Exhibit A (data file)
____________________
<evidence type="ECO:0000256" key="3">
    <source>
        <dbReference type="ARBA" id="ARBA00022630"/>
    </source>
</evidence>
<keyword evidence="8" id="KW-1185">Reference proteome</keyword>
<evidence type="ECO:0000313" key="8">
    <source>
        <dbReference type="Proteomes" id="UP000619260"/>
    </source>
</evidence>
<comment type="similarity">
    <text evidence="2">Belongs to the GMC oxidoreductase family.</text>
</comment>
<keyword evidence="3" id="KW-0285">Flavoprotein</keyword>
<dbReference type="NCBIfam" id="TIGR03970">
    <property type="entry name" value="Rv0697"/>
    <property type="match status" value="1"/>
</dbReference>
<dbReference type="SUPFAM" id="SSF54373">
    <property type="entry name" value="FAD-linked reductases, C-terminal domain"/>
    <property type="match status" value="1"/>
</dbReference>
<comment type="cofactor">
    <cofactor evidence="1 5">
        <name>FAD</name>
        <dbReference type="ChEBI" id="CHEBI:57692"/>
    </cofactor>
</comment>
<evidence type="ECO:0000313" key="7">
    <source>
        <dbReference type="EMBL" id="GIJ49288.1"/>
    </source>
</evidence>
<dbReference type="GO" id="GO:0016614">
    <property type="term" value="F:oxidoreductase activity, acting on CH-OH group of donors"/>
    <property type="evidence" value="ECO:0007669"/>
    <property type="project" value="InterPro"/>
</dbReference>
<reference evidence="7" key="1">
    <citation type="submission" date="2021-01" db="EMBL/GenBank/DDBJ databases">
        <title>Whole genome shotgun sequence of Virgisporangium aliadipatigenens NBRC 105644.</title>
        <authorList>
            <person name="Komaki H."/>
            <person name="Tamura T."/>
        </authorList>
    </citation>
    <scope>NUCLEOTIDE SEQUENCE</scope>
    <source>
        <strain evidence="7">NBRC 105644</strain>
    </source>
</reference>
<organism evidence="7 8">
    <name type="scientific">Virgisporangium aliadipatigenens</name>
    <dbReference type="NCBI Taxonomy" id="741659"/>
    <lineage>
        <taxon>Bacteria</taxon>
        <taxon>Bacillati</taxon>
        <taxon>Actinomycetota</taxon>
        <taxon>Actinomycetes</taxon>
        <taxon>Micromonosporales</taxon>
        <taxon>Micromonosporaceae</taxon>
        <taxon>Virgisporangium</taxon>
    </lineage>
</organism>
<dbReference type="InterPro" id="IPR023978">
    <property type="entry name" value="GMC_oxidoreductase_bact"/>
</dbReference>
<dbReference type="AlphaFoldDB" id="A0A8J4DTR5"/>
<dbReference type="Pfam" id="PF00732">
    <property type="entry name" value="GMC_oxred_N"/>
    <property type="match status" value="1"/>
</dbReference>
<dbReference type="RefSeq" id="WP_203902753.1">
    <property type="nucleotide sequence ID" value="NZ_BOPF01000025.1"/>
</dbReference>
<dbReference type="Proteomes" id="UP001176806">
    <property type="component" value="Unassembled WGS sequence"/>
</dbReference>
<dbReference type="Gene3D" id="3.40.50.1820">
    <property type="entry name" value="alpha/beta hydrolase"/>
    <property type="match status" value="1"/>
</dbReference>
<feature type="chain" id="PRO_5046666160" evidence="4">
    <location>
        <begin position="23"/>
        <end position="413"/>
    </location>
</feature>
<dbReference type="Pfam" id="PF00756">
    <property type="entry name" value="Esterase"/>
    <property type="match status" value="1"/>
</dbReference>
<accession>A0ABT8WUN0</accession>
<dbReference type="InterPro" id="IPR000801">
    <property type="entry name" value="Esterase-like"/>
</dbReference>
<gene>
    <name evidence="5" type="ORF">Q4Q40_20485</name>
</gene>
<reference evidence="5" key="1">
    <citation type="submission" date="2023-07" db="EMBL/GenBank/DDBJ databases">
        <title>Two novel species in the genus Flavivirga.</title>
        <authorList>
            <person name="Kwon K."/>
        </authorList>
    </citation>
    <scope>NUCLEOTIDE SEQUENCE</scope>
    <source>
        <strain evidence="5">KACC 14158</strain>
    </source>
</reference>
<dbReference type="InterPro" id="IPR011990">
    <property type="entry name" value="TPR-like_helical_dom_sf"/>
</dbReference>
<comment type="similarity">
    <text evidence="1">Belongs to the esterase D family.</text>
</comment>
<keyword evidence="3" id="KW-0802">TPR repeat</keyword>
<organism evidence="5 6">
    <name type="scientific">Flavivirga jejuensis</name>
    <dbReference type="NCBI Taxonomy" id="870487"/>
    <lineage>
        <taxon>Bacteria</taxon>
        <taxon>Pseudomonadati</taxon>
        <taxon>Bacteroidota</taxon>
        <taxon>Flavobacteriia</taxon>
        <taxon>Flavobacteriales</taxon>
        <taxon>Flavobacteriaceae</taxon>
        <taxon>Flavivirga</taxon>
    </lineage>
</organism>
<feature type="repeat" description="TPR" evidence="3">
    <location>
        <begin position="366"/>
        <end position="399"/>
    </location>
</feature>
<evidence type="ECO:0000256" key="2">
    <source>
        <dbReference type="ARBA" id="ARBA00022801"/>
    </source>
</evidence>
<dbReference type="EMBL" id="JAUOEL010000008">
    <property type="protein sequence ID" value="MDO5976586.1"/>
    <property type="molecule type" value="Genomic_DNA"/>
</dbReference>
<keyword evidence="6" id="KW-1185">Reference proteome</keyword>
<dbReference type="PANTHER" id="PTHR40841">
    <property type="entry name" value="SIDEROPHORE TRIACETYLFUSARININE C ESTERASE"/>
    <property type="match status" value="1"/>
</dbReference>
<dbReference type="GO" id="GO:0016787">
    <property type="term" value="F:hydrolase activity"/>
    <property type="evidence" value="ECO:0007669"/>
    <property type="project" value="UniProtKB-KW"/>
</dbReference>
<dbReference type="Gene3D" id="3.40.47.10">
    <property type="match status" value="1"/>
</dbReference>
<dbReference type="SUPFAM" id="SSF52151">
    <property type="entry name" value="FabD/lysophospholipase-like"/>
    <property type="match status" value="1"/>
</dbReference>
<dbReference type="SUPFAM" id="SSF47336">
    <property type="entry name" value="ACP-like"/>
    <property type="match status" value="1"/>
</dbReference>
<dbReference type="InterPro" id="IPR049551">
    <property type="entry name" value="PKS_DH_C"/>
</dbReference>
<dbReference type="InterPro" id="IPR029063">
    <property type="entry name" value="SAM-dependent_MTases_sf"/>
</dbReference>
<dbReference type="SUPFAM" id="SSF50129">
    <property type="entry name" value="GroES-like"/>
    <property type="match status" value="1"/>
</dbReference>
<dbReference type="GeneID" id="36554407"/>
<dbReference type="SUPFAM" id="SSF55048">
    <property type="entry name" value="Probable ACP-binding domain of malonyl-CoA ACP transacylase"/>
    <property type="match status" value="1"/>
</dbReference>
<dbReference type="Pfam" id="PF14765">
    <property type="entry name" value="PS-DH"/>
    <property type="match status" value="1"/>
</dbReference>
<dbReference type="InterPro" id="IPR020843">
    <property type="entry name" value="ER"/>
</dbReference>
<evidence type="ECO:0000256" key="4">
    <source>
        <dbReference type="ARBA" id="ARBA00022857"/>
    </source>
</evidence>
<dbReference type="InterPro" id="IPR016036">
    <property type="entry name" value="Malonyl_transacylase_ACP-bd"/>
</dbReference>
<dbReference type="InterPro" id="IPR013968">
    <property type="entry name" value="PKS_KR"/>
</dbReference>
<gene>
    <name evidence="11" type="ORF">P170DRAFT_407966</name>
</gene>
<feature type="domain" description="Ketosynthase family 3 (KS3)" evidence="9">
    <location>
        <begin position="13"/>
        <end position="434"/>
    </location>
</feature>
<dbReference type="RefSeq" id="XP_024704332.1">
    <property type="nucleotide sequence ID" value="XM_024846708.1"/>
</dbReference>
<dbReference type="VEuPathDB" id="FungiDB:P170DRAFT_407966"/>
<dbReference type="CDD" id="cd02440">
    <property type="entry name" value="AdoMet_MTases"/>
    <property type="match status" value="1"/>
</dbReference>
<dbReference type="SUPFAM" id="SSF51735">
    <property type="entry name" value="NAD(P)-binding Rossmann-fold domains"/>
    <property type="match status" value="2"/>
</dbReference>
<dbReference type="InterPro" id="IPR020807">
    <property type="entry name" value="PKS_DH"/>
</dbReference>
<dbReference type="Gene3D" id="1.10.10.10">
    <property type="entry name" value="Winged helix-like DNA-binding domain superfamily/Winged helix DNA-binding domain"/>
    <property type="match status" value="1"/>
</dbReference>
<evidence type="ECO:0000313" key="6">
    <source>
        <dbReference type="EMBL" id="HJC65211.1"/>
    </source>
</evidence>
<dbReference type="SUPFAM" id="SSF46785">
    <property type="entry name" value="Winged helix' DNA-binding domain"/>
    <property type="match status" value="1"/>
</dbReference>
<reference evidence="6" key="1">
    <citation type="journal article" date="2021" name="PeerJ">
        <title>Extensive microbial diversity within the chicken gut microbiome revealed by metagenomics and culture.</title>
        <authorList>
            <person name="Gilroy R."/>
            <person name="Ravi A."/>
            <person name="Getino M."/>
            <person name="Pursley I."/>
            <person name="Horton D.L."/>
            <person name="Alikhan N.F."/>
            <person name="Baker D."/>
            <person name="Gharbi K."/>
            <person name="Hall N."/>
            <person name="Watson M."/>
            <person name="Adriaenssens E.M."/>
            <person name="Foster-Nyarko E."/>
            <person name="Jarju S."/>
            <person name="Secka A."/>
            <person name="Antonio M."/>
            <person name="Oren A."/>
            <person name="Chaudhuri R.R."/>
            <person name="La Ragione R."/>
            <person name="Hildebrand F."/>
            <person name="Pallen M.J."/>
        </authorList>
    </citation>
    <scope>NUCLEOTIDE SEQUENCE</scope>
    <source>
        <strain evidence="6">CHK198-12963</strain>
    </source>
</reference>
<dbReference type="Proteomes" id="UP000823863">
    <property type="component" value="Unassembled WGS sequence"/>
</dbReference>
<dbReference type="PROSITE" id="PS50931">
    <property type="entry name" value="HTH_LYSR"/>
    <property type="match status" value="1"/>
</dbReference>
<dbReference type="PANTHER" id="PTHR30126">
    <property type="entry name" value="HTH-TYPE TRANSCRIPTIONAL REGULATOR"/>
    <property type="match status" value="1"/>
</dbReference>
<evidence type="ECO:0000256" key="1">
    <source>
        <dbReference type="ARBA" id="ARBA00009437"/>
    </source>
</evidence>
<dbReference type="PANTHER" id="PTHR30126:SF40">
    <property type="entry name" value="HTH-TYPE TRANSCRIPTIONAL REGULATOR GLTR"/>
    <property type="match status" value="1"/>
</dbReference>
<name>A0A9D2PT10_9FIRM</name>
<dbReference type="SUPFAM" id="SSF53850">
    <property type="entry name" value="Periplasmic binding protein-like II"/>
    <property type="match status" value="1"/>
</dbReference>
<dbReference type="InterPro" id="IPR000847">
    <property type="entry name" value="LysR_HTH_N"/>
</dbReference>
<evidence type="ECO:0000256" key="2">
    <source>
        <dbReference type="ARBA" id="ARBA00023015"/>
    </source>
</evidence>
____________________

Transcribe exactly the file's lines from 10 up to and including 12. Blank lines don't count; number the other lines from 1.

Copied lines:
    </source>
</evidence>
<comment type="similarity">